Beta by the wonderful cutecrazyice! Bow to her greatness! I know I am! :D


THE streets were empty, quiet and dark—only a few streetlights were put to use, and even they weren't enough to provide satisfying illumination. Some of the houses that lined up the streets had their porch lights on, probably by negligent husbands too tired from work and would get a tongue-lashing from their wives in the morning for leaving the porch lights on.

He was there, a figure crouched among the shadows, hiding from the lights—in case any of the neighbours cared enough to look outside their windows and see him hovering near the hedges. The last thing he needed was the police screeching in with their noisy sirens, looking for a man who was never supposed to be there.

It was probably a good thing that he wore an all-black garb—including rubber shoes whose soles he had rubbed until worn. All of these things, he just purchased at the nearest Wal-Mart, and can be disposed of easily. That was part of his job, really, including intractability.

The intruder jumped silently over the white picket fence surrounding the white washed house on no. 5, Mulberry Street. He gave a slight scowl as he remembered the name—Fire Country was definitely getting too comfortable, adapting weird foreign names and culture for his liking. He rounded at the back of the building, starting to disable the security systems and open the back door. He succeeded in both tasks and was rewarded by the soft click of the doorknob being opened.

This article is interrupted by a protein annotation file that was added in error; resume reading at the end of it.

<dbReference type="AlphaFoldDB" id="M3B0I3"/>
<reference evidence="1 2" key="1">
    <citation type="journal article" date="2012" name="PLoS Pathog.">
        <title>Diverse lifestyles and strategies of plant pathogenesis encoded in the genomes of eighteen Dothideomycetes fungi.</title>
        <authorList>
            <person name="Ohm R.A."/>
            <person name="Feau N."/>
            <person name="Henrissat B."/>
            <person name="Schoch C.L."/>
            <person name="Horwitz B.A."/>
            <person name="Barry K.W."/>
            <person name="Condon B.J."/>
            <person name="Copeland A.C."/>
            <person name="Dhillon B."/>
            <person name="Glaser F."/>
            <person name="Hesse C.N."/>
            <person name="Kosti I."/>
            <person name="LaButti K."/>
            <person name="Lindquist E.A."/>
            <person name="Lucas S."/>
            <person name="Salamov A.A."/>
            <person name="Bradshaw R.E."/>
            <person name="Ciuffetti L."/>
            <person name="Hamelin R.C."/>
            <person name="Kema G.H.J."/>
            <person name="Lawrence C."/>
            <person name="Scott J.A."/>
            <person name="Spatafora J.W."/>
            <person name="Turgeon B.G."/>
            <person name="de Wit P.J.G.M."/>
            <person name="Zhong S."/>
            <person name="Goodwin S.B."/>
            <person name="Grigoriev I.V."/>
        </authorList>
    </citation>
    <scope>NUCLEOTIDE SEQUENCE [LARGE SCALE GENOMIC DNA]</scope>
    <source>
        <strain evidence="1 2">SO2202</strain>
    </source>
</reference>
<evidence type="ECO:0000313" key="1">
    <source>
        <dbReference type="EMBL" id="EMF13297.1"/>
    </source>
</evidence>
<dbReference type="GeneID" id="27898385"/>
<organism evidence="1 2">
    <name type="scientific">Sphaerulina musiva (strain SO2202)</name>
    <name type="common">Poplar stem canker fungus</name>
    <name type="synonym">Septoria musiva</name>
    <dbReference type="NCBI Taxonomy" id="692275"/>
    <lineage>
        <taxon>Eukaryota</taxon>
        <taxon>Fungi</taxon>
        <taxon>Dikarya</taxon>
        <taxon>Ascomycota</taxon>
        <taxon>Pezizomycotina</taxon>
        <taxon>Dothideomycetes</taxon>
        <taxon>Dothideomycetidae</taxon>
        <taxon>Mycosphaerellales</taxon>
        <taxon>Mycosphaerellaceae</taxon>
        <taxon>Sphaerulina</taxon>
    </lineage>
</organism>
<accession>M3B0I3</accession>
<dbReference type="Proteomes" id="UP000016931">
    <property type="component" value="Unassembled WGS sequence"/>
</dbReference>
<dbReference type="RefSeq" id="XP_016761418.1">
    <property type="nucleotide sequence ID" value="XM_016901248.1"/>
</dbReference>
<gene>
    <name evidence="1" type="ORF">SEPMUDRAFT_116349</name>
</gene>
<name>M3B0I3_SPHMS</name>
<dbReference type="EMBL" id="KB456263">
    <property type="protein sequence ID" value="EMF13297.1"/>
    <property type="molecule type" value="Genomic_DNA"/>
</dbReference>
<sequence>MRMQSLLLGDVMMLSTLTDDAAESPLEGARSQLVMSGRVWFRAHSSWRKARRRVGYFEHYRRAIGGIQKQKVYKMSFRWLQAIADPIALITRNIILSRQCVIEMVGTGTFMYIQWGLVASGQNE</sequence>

He manoeuvred his way inside the house, past the spotless kitchen to the living room where his subject—an old man in his mid-seventies—sat on an armchair in front of a TV showing something only bored insomniacs would watch. He glanced around his surroundings, taking in the pictures of the old man—from his days at the Gulf War, down to the time the killer's subject was already bouncing a grandchild on his knee. He felt a pang of pity for the old man who was sleeping quietly in front of him, an upturned popcorn bowl at his feet.

As he was about to falter in his mission, a dull pain passed through his brain and it erased all doubt and hesitation. He pulled the string of his fanny pack, and immediately, a Beretta 9mm with silencer attached was soon firmly gripped in his hands. He thought of waking up the old man and letting him see the world a second time, but decided against it.

He fired two shots that were reduced to tiny spits—a sound that would forever reverberate in his ears. For a while, he stood there, watching blood spew from the two tiny holes on the man's forehead and looking horribly like a second pair of eyes. The killer woke up from his trance, shaking his head as he stared at the lifeless body. Silently, he exited from the place as fast as circumstances allowed. He got into his car, which was parked two streets away.

Then he left.

As he drove on through the winding roads that led back to the heart of the city, he could not help but feel a chill go up and down his spine, a feeling that always went across him every time he executed a job. But no—this was his job, and he couldn't escape from it. This was what he felt he had to do.

What he was born to do.

The man turned on the car's radio to hear some nightly news.

And slowly, he began to erase the latest event from his mind.